3. I liked the article and I hope my following comment is not seen as a distraction. There is non-self in birth and in death and in most experiences that happen in between such as hunger, aging, sickness, procreation, etc.; the list goes on. On the other hand there is a self in terms of self-will or ego in other matters of existence. The Buddha was correct: there is neither a self or a non-self. It is just very important not to confuse the two.

  4. Very good review; in substance quite similar to the views espoused by S. Batchelor. I understand that although the aggregates are present in every person, the determinants from which they arose and their interrelations with each other, relative predominance and activity seem to constitute an ‘individual’, which, perceived from inside the mind, is a ‘self’. The aggregates dissolve and the individual is also dissolved. So many ways of expressing it.
    WikiP seems lost when it states «…ultimate freedom is realized by deeply penetrating the nature of all aggregates as intrinsically empty of independent existence.» When these psychological principles are restated by quoting the highly technical catchphrases invented by previous (maybe ancient) translators, instead of using modern common language, nothing is gained, learned or even understood. But then, to state them clearly in modern common language, the translator must have confidence that s/he understands the principle. With understanding it can be expressed more simply (without using vocabulary that must itself be defined), so that teaching can take place, and others might understand.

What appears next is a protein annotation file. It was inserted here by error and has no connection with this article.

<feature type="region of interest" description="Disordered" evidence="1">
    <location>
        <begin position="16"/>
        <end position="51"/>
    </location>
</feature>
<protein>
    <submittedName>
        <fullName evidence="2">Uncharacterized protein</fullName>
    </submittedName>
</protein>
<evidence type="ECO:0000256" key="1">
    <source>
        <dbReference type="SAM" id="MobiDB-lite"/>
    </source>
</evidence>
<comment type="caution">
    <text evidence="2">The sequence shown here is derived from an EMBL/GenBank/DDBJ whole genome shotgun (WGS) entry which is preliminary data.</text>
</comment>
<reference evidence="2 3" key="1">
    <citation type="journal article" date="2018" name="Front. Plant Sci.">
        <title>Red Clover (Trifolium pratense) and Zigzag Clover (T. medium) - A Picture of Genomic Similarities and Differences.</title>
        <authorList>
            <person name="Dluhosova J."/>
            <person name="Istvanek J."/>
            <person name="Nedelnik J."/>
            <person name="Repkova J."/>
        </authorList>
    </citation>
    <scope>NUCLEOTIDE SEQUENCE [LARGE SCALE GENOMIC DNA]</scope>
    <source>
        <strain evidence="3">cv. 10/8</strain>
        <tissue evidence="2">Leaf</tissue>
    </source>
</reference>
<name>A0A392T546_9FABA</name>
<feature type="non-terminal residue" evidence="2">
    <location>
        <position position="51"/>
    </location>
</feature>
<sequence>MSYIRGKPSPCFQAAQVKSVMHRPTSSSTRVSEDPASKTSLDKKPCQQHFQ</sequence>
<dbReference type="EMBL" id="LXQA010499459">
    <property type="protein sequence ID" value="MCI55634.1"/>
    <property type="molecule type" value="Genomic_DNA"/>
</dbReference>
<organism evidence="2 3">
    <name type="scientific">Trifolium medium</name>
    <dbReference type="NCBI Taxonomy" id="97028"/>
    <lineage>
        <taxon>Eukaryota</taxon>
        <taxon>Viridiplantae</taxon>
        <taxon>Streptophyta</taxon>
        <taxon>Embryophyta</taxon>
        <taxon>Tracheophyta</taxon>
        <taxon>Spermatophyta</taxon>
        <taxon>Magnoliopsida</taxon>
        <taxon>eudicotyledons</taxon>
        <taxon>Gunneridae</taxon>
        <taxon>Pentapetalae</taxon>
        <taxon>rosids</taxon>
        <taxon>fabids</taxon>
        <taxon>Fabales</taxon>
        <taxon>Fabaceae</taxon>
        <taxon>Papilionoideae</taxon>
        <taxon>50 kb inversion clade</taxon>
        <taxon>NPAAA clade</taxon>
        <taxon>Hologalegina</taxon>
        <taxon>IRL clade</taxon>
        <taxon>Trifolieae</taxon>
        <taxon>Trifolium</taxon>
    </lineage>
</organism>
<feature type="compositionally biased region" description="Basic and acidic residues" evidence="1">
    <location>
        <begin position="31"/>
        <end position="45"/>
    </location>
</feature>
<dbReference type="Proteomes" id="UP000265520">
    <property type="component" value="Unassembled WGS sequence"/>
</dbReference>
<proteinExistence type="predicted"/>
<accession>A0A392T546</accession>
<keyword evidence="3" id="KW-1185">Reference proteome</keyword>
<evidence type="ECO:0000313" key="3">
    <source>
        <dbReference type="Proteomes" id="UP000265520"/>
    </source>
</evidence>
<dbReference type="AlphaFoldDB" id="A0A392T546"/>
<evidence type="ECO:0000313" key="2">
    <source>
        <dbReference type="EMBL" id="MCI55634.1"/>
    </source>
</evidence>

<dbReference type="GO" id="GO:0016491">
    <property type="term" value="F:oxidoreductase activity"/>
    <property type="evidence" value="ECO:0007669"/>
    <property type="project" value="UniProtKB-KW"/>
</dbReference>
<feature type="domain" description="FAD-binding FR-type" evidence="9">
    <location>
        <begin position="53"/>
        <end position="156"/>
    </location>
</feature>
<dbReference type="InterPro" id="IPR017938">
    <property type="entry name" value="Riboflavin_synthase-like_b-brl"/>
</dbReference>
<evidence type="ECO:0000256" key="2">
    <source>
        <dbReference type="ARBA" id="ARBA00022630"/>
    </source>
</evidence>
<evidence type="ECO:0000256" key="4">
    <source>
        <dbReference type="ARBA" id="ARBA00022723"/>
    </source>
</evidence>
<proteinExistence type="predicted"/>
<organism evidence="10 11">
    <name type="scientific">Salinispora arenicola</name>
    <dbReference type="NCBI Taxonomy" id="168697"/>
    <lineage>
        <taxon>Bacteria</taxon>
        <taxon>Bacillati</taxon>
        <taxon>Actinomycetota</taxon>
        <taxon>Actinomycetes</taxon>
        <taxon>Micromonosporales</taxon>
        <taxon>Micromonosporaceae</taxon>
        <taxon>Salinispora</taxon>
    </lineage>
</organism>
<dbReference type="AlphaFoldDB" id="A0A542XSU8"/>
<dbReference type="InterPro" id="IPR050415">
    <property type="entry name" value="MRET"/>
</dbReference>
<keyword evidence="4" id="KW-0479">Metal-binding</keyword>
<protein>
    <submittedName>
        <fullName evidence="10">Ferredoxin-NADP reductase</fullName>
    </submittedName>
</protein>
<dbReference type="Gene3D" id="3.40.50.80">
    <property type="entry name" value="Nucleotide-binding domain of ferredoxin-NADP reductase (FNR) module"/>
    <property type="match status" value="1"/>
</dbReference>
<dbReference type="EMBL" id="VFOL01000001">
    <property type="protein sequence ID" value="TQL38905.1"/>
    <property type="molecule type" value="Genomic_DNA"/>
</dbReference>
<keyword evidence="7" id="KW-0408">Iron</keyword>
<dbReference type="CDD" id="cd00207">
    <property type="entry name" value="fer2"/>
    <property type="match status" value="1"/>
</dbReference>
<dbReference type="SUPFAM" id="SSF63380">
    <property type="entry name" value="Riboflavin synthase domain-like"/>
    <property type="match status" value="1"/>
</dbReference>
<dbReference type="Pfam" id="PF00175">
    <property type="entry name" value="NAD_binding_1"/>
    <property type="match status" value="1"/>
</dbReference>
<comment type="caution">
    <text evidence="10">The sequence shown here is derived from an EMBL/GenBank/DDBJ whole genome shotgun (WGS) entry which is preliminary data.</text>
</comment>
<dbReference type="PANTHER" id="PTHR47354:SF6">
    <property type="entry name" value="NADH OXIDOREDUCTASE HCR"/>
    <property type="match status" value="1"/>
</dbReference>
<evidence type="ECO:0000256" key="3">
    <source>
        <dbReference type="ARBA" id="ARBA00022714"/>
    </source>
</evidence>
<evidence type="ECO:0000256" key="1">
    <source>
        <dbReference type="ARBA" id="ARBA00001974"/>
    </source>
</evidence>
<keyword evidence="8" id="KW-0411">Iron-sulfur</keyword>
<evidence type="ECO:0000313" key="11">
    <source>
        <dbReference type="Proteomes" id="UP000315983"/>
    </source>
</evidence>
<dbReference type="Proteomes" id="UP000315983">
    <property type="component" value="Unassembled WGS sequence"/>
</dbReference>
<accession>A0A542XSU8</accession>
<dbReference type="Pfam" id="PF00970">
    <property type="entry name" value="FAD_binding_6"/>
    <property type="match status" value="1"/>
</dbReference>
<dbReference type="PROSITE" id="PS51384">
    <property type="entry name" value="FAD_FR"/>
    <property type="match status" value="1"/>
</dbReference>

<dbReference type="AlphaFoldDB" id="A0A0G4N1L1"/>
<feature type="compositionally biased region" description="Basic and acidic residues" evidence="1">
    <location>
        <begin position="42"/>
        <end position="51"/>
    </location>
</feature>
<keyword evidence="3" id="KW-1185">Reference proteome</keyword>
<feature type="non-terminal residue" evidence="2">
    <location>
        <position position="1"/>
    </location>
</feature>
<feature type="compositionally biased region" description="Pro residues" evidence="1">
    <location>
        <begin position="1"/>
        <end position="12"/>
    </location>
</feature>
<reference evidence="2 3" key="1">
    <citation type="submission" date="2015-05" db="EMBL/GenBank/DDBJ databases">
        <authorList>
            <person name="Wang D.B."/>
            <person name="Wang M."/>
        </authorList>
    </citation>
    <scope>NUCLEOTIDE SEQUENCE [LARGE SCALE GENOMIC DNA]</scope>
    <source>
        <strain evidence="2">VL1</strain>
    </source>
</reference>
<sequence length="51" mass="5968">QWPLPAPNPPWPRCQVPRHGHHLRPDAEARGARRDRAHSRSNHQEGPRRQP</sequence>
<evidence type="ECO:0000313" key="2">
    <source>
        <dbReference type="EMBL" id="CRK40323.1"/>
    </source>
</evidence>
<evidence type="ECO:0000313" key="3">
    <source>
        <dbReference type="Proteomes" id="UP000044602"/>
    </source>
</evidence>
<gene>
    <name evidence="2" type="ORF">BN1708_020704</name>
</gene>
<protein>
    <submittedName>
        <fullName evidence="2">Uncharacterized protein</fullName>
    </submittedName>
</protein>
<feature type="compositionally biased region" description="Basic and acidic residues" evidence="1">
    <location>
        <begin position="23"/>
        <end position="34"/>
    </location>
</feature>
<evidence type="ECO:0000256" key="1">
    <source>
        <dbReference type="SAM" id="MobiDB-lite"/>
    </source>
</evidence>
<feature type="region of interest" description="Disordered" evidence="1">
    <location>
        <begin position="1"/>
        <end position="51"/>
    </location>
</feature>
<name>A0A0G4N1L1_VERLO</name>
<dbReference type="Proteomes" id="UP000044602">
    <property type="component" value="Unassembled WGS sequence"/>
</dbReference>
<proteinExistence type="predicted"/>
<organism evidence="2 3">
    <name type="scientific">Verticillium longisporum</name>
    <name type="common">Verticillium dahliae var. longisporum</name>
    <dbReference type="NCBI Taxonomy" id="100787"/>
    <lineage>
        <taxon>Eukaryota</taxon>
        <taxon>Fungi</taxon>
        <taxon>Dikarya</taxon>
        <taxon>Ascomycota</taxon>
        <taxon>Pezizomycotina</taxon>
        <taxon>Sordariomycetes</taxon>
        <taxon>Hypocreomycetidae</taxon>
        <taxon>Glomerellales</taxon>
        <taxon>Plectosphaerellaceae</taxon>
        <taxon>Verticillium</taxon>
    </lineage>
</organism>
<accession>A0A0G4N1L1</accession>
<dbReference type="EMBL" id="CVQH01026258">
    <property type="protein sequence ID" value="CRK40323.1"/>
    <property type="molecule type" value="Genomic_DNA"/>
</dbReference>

5. I think you have started a useful train of thought here but not adopted nearly enough of the independence of perspective that you say you value. Instead you’re still porting unnecessary baggage from the Buddhist tradition. You recognise the importance of avoiding metaphysical speculations, but then continue with your own speculations about what nirvana is and is not. Why this fixation on an ultimate state, when it’s irrelevant to understanding the process, and anything you say about it immediately takes you off the Middle Way? You also recognise that anatta implies neither self nor not-self, but don’t follow through with any exploration of what it might mean to have beliefs such as those about what your self is or is not (or indeed anything else) provisionally rather than metaphysically.